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Disney blossoms in new role

December 22, 2010

A horse rescued from the horrors of Spindles Farm in Buckinghamshire in 2008 will soon be ridden by youngsters involved in a personal development programme.


Disney on arrival at The Horse Trust.


Disney being ridden by Theresa Barrett at the Horse Rangers Association.

The Horse Trust is celebrating the success for its rehoming of Disney, who has made strong progress with his training under the care of the Horse Rangers Association.

The association, based at the Royal Mews at Hampton Court Palace in Surrey, provides young people with an opportunity to achieve personal development and independence through horsemanship.

Disney, rescued with more than 100 other neglected horses in what was believed to be the biggest equine rescue operation in British history, was rehomed the Horse Rangers in August.

It was thought to be the ideal home for Disney as he is a calm, sociable horse who is good with children.

Given the horrors Disney had experienced at Spindles Farm, and as he had never been ridden before, The Horse Trust and Horse Rangers Association were uncertain how quickly his training would progress.

But, according to Theresa Barrett, stable manager with the Horse Rangers, his training has exceeded all expectations.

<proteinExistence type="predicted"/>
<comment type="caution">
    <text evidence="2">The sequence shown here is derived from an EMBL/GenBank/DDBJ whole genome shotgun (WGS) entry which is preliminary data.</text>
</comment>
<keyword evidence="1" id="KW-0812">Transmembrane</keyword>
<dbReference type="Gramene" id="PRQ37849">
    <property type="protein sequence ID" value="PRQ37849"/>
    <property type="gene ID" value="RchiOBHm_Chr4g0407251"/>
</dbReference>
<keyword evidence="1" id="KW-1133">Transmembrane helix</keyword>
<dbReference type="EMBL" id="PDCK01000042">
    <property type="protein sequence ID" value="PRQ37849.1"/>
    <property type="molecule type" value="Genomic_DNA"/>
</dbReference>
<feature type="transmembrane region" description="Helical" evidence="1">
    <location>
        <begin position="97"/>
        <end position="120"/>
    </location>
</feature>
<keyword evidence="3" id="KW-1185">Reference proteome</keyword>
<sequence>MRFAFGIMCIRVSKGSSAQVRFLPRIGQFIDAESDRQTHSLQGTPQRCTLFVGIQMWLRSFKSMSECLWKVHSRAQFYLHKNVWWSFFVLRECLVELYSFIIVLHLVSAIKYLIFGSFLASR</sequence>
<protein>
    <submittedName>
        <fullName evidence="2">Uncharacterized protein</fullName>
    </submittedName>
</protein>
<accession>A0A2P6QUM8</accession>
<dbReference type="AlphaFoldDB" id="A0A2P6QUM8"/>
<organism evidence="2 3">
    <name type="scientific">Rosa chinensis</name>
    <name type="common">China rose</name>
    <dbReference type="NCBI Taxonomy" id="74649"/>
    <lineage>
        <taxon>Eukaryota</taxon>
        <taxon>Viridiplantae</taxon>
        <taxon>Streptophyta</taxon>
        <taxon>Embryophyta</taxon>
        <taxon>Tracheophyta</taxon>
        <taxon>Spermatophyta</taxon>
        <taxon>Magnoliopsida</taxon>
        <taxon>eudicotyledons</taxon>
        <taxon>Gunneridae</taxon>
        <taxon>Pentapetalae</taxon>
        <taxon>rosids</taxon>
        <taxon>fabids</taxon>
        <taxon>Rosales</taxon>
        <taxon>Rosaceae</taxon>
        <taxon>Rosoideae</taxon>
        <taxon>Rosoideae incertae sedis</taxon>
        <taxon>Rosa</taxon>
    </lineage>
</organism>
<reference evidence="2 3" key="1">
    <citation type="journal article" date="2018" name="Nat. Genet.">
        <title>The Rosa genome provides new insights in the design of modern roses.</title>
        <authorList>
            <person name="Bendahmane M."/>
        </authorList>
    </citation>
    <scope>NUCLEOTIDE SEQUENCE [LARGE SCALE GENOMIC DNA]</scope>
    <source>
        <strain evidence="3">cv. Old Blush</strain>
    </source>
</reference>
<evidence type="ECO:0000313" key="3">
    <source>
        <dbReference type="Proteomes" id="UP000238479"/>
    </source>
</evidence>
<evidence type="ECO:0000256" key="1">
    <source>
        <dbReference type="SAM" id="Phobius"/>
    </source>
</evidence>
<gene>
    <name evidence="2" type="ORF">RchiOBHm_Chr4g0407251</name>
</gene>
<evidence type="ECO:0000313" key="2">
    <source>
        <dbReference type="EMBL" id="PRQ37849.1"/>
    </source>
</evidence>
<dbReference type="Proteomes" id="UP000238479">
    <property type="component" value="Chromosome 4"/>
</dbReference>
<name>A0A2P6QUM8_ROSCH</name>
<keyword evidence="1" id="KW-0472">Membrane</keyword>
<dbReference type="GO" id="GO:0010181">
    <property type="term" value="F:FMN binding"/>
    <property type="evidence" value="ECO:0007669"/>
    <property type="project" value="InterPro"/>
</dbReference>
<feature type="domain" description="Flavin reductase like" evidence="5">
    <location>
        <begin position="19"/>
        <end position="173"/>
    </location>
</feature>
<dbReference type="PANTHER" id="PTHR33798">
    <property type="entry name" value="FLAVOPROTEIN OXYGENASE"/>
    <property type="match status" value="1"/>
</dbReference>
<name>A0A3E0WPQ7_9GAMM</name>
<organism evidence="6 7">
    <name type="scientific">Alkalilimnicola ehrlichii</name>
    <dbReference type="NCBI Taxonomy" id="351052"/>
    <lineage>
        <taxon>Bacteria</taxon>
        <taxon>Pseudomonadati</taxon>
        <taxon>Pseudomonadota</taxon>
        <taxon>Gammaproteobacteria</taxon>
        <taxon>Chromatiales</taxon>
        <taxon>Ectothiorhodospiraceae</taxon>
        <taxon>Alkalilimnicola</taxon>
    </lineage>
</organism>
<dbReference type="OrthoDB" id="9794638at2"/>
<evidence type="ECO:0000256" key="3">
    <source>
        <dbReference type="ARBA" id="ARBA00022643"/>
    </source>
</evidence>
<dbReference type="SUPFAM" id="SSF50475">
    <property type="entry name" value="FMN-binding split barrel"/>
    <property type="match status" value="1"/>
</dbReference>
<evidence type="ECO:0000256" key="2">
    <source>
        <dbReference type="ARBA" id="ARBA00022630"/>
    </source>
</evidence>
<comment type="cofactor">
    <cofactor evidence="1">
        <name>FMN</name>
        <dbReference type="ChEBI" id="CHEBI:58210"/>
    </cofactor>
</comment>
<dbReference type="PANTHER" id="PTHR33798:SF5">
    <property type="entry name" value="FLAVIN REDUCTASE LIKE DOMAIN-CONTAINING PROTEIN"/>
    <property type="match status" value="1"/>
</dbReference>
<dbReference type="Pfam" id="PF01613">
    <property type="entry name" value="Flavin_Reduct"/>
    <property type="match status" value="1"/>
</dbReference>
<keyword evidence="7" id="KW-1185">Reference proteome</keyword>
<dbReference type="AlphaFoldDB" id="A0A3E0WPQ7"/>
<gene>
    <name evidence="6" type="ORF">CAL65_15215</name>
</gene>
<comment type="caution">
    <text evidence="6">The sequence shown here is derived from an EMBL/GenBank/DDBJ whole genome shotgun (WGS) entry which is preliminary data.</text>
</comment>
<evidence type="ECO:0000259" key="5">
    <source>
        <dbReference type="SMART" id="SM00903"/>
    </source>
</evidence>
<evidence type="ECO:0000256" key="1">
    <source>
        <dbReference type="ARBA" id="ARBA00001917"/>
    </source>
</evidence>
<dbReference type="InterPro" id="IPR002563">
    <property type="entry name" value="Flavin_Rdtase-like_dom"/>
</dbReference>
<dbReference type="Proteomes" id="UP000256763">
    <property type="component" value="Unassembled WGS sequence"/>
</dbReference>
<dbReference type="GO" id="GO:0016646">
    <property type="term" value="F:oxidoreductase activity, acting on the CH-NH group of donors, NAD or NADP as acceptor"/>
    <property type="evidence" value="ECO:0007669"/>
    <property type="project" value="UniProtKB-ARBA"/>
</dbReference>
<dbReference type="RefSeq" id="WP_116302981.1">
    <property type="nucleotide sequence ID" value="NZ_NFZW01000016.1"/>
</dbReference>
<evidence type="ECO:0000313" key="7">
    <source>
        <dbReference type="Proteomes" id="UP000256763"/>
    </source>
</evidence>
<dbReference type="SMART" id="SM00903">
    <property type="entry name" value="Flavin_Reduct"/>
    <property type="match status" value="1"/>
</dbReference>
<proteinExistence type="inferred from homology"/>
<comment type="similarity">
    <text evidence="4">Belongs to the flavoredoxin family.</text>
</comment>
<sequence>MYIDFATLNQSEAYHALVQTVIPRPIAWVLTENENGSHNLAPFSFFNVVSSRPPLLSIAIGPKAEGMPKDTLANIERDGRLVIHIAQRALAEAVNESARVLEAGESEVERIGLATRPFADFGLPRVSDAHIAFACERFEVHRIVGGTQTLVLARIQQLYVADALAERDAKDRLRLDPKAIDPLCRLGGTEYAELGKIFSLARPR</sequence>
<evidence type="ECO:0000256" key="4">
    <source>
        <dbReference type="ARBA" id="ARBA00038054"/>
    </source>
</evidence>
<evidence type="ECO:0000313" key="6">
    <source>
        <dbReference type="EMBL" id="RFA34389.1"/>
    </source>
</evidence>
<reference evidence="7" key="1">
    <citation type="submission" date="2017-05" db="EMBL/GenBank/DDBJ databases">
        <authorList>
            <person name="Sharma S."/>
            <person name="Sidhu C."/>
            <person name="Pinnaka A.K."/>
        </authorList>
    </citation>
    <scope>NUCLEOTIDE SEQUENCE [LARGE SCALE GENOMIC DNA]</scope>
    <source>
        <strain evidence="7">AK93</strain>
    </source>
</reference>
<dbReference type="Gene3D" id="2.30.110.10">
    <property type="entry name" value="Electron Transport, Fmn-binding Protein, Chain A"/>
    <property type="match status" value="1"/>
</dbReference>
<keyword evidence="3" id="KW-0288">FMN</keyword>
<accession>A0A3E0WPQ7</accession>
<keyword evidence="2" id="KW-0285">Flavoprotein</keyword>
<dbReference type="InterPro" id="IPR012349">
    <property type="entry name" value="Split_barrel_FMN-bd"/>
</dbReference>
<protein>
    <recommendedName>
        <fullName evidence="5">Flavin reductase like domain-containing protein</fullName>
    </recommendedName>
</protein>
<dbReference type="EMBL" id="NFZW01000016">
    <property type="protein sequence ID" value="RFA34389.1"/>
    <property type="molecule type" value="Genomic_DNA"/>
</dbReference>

"Disney's training has progressed amazingly fast," she said.

"After just two weeks of training, I was able to sit on him and begin ridden work. Over the last couple of months, all the grooms have been riding him regularly and we plan to have Horse Rangers riding him within three or four months," said Theresa.

"He has been the dream horse to back as he is so chilled out."

Liane Crowther, who manages the rehoming scheme at The Horse Trust, said she was delighted by Disney's progress.

"I thought he would be the perfect horse for the Horse Rangers because of his personality, but it's always hard to know how long it will take to train a horse, particularly a rescue horse that has had a traumatic experience," she said.


Disney nearly doubled his original weight in his time at The Horse Trust.


Disney in his new home with (from left) Horse Ranger Mae Thompson, Stable Manager Theresa Barrett and Horse Ranger Layla Thompson.

"When Disney arrived at The Horse Trust in January 2008, I wasn't even sure if he would survive as he was so underweight and had a bad salmonella infection.

"I'm thrilled that he's got such a bright future ahead of him training kids to ride."

Not only is Disney's backing progressing well, but he has also coped well with living in the Rangers' busy stable complex.

"Initially, we kept him in one of our fields as that was what he was used to.

"In October, we decided to bring him into our stables for a few weeks.

"He coped so well that he now does two weeks in the stables, then one week at the field. We have around 300 children passing through here at weekends, so it's quite a lot for a horse to get used to.

"But Disney has taken it in his stride and loves the attention from the children," said Theresa.

 

 

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